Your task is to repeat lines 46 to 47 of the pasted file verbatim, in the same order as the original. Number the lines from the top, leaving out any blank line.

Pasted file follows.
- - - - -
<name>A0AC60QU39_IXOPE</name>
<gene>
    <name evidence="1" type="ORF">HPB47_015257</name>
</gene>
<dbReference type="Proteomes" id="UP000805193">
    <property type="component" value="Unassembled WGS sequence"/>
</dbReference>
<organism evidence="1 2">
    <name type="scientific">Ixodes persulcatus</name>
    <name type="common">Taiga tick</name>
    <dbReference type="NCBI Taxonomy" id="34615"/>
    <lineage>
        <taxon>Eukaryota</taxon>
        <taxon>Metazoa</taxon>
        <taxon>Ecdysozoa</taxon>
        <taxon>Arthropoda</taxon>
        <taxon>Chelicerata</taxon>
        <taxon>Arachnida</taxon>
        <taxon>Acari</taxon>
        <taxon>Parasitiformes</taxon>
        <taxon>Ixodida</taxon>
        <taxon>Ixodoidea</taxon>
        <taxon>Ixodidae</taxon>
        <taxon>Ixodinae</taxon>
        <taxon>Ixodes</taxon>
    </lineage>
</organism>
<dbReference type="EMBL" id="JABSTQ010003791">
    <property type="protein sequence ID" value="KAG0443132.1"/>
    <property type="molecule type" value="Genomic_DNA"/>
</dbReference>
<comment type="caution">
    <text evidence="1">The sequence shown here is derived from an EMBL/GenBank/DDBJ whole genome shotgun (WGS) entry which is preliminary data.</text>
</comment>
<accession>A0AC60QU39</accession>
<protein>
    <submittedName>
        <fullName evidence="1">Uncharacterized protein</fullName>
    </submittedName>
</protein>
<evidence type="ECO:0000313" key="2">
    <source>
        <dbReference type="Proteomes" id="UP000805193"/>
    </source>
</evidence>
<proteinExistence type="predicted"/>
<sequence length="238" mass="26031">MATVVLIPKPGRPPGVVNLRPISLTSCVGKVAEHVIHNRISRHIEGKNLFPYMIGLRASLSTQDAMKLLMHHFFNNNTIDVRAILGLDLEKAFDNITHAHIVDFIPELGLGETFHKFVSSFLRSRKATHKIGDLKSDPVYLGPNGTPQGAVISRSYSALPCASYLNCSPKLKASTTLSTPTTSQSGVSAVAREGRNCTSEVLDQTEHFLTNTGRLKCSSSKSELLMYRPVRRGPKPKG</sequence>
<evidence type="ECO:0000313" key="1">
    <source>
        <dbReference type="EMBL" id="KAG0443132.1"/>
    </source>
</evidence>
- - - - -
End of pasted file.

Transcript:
<proteinExistence type="predicted"/>
<sequence length="238" mass="26031">MATVVLIPKPGRPPGVVNLRPISLTSCVGKVAEHVIHNRISRHIEGKNLFPYMIGLRASLSTQDAMKLLMHHFFNNNTIDVRAILGLDLEKAFDNITHAHIVDFIPELGLGETFHKFVSSFLRSRKATHKIGDLKSDPVYLGPNGTPQGAVISRSYSALPCASYLNCSPKLKASTTLSTPTTSQSGVSAVAREGRNCTSEVLDQTEHFLTNTGRLKCSSSKSELLMYRPVRRGPKPKG</sequence>